The DNAinfo archives brought to you by WNYC.
Read the press release here.

Subway Delays Improve Slightly in Recent Months but Still Bad, MTA Says

 Overcrowding has led to an increase in subway delays, according to the MTA.
Overcrowding has led to an increase in subway delays, according to the MTA.
View Full Caption
DNAinfo/Katie Honan

MIDTOWN — We are being delayed due to train traffic ahead of us — just not as much as we were in March, the MTA says.

Rampant subway delays —  which are up 20 percent this year compared to last — have frustrated commuters across the city, but the MTA says delays have been improving slightly over the past two months.

There were 6,000 fewer delays in May of this year than in March — with approximately 46,000 delayed trains in May compared with 52,000 in March — according to an MTA spokesman and an agency report.

There were about 2 percent more trains reaching their stations on time on the 6 and 7 lines, according to an MTA spokesman. Service improved after the MTA issued a rapid-response plan in May to fix problems on the often-delayed lines, officials said.

Etian Nodarse, 27, who commutes from Midtown East to an auto dealership on the far west side of Chelsea, said he hasn't noticed things getting any better.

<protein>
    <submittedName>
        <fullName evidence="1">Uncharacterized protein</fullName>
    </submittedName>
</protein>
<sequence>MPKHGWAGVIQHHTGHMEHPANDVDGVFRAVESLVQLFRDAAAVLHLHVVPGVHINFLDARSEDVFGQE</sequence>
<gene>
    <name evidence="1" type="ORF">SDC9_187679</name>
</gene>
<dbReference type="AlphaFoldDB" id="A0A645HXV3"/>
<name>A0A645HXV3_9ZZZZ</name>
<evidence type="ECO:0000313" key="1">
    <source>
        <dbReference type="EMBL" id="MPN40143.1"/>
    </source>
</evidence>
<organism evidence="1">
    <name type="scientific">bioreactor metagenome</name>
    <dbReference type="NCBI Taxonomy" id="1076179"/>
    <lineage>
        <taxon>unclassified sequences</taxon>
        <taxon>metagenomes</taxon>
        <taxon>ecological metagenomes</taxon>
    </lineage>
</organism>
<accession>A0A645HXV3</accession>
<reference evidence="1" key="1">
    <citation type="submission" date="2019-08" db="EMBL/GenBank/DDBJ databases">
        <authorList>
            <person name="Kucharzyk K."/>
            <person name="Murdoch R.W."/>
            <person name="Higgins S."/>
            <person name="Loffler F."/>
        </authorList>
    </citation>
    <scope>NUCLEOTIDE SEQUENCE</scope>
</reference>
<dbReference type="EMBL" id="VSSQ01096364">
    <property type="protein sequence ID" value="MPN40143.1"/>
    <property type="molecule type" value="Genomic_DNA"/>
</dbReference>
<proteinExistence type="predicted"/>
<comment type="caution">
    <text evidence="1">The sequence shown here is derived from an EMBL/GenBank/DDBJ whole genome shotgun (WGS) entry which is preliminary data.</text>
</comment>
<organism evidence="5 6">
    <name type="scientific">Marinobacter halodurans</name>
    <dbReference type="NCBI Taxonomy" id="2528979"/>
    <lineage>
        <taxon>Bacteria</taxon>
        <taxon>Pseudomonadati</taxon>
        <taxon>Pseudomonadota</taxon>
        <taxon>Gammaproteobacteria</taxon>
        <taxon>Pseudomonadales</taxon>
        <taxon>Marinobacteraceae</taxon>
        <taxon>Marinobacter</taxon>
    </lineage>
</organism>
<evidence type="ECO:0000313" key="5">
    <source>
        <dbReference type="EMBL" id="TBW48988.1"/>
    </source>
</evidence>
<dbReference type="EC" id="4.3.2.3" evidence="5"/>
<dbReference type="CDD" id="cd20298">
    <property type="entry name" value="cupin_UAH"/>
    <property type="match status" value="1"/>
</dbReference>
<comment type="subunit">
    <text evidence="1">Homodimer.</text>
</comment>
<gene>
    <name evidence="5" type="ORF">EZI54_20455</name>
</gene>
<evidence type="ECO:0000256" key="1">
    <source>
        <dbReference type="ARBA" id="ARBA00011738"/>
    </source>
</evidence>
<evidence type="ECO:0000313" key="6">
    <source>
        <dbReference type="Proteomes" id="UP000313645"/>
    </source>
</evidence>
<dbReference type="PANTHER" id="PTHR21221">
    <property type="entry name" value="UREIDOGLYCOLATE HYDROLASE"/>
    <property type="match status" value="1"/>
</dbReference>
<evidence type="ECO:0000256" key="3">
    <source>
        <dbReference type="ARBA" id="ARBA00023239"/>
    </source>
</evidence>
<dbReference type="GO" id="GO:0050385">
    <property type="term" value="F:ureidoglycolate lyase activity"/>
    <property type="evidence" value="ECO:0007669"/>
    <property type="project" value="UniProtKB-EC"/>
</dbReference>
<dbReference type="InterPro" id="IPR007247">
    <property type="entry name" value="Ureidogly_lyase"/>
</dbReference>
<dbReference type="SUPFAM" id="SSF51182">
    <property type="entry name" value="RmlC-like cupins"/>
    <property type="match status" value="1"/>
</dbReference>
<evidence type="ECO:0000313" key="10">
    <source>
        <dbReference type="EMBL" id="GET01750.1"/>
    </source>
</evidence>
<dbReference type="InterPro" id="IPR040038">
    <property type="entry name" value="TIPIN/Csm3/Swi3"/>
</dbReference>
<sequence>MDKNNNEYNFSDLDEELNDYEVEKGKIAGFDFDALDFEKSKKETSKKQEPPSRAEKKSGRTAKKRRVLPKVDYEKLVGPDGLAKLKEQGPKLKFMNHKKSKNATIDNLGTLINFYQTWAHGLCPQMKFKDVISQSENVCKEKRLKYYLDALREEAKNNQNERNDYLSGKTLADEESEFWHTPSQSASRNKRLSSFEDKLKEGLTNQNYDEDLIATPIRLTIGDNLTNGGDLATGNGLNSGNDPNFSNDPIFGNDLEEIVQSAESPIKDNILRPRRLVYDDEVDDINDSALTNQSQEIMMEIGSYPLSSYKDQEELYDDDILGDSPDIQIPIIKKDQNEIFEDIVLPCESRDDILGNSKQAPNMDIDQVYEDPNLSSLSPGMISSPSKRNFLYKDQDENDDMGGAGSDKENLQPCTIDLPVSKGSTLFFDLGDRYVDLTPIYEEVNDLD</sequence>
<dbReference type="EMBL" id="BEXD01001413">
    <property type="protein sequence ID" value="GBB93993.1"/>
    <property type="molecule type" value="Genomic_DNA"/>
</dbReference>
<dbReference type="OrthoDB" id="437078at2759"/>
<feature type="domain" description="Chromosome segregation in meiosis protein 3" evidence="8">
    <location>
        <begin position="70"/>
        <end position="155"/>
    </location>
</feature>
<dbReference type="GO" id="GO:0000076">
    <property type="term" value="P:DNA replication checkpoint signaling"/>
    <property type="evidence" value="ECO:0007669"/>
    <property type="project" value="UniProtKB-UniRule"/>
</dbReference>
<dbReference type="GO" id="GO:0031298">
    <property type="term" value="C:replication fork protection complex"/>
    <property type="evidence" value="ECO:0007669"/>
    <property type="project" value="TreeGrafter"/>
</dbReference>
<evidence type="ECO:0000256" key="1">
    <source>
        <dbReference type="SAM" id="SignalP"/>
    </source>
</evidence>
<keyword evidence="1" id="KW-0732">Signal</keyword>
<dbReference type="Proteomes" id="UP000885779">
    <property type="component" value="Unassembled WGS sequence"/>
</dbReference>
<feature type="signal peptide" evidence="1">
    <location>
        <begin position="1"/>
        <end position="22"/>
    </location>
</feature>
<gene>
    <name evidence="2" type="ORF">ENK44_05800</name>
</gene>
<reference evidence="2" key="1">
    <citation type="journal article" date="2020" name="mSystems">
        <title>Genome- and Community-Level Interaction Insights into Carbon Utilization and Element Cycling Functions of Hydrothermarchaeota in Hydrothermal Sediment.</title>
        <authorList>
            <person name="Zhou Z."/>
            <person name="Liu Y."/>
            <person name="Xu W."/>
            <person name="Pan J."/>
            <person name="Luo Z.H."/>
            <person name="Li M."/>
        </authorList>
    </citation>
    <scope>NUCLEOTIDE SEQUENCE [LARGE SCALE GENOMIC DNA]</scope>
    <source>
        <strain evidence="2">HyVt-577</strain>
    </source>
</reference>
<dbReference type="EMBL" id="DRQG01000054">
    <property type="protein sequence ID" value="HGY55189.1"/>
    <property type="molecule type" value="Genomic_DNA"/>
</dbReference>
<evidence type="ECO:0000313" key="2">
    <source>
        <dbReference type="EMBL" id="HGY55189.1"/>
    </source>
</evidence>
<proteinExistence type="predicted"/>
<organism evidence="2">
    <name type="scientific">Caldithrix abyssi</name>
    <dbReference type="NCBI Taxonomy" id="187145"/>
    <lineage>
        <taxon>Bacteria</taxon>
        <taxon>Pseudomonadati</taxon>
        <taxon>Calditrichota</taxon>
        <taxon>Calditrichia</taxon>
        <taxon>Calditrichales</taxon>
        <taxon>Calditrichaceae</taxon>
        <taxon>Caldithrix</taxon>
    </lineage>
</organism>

He said that while the E train generally comes on time, the C has caused him to be late about 20 times so far this year. 

"The C train is very bad, always late," Nodarse said. "I give myself 45 extra minutes in the morning." 

The MTA said workers have started to focus on more quickly fixing problems like signal issues on the targeted lines. 

The MTA has also added workers at clogged platforms to help get commuters on and off of trains more quickly, they said.

Still, there were an average of 44,809 trains that were delayed in reaching their final destination from June 2014 through May 2015, up from 37,662 during the same 12-month period the year before, according to the MTA’s monthly operations report.

Delays have increased as ridership has expanded over the past several years, officials said. Daily ridership increased to 5.5 million people in 2013, the highest number since the late 1940s.

The agency said its plans to alleviate overcrowding are, in part, dependent on expanding the existing system. 

About 250,000 people are expected to use the Second Avenue Subway, which is slated to begin service at the end of 2016, an MTA spokesman said.

The agency also wants to improve signal service, and is hoping to spend nearly $3 billion in the next capital program budget to improve its aging communications system. 

Donna Lang, 73, said she has become much less frustrated with delays since the MTA started putting countdown clocks on certain lines. 

"I don't fret," Lang said. "I can decide what to do with my time." 

She said adding more clocks would be a "huge help" in alleviating frustration with delays. 

"It makes me a much happier traveler."